Joint Ph. D program in chemical biology by the University of Groningen and cas




Yüklə 13.09 Kb.
tarix28.02.2016
ölçüsü13.09 Kb.
Joint Ph.D program in chemical biology by the University of Groningen and CAS
Prof. Andreas Herrmann at the University of Groningen and Prof. Jiangyun Wang at the Institute of Biophysics in CAS are currently searching for an excellent candidate for a joint Ph.D program. The candidate should have a master degree in chemistry, biology, or material science. The candidate will spend two years in each professor’s lab, and earn a Ph.D degree from the University of Groningen.
The University of Groningen currently ranks 89th overall and 9th in material science in the world, according to Timeshighereducation. http://www.rug.nl

1. Enrollment: A PhD-student should become enrolled at University of Groningen, but this is a very light procedure. No tuition fee is required. Student can become enrolled at anytime of the year, upon the mutual agreement of Prof. Herrmann and Prof. Wang.


2. The PhD-programme leads to the degree of PhD at the University of Groningen. Apart from having a Master degree, there are no further entrance requirements. The PhD supervisors decide whether at some point the work is sufficient for the PhD-degree to be awarded. There is no final exam, but there is a formal public defense ceremony of the thesis. During the four years of his/her PhD-project, the student does take courses, up to 30 ECTS (or about half a year). These can be in general subjects (like scientific English; presentation techniques) or in project-related topics.
3. The funding is tied to a specific project and to the supervisors associated with this project. Thus, if the student changes supervisors, he or she will lose fellowship and stipend.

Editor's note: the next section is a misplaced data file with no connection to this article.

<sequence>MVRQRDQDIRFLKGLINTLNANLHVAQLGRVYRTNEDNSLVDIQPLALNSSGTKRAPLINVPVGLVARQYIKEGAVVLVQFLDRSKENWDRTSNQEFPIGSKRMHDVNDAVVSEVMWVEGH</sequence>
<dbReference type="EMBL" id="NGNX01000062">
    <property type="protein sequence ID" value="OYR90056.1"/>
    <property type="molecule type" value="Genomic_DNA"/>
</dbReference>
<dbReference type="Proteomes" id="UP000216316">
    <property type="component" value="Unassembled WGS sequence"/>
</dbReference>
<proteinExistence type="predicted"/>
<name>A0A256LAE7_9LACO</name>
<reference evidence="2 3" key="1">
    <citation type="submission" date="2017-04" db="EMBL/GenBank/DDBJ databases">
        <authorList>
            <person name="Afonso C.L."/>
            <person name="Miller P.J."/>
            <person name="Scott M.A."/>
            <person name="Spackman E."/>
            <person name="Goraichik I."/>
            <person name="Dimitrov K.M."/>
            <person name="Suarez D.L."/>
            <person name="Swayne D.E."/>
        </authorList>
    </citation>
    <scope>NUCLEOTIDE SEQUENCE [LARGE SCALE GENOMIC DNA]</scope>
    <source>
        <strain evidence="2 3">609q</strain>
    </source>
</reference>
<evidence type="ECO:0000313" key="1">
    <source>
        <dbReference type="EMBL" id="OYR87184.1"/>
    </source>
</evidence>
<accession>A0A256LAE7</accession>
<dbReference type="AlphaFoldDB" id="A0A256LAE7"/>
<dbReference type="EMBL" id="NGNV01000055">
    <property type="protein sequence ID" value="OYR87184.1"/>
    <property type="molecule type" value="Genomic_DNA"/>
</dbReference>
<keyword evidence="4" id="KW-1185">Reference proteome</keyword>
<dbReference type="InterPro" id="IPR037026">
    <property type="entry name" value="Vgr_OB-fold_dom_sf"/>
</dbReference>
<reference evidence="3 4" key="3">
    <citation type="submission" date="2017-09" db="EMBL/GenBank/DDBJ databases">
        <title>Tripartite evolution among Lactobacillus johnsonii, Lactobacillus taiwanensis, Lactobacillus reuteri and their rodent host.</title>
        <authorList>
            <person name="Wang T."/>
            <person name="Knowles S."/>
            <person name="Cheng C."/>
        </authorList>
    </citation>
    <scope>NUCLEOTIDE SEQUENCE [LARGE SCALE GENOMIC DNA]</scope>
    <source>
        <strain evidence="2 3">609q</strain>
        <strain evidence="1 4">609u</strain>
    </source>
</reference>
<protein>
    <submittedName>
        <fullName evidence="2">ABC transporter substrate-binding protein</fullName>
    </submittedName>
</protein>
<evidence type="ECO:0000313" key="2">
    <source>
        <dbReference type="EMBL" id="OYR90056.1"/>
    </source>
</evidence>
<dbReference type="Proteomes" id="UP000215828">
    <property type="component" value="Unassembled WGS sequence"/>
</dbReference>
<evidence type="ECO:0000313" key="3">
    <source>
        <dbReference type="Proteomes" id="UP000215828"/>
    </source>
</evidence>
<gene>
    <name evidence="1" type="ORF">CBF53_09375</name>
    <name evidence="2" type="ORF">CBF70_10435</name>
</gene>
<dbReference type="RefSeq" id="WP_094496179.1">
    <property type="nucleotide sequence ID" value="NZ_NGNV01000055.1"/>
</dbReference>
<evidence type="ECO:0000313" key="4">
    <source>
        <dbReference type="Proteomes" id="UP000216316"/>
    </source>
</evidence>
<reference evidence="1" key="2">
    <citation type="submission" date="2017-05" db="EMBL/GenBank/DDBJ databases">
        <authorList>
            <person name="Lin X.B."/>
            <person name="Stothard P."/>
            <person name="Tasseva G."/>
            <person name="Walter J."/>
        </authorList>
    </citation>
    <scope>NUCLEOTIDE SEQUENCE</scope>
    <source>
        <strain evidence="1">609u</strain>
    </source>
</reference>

Prof. Andreas Herrmann studied chemistry at the University of Mainz (Germany). From 1997 to 2000 he pursued his graduate studies at the Max Planck Institute for Polymer Research in the group of Professor K. Müllen. Then he worked as a consultant for Roland Berger Management Consultants in Munich (2001). In the the years 2002 and 2003 he returned to academia working on protein engineering at the Swiss Federal Institute of Technology, Zurich, with Professor D. Hilvert.  In 2004 he was appointed as a head of a junior research group at the Max Planck Institute for Polymer Research dealing with biological-organic and biological-polymeric hybrid materials. On August 2007, he became an associate professor in Zernike Institute for Advanced Materials (University of Groningen). Current research interests of the group are twofold: 1) combining synthetic strategies from Organic and Polymer Chemistry with methods from Molecular Biology; and 2) exploring the interactions of bioorganic hybrid materials with living systems.
His website: http://www.rug.nl/fmns-research/pcbe/herrmann

His recent representative publications where he is a corresponding author: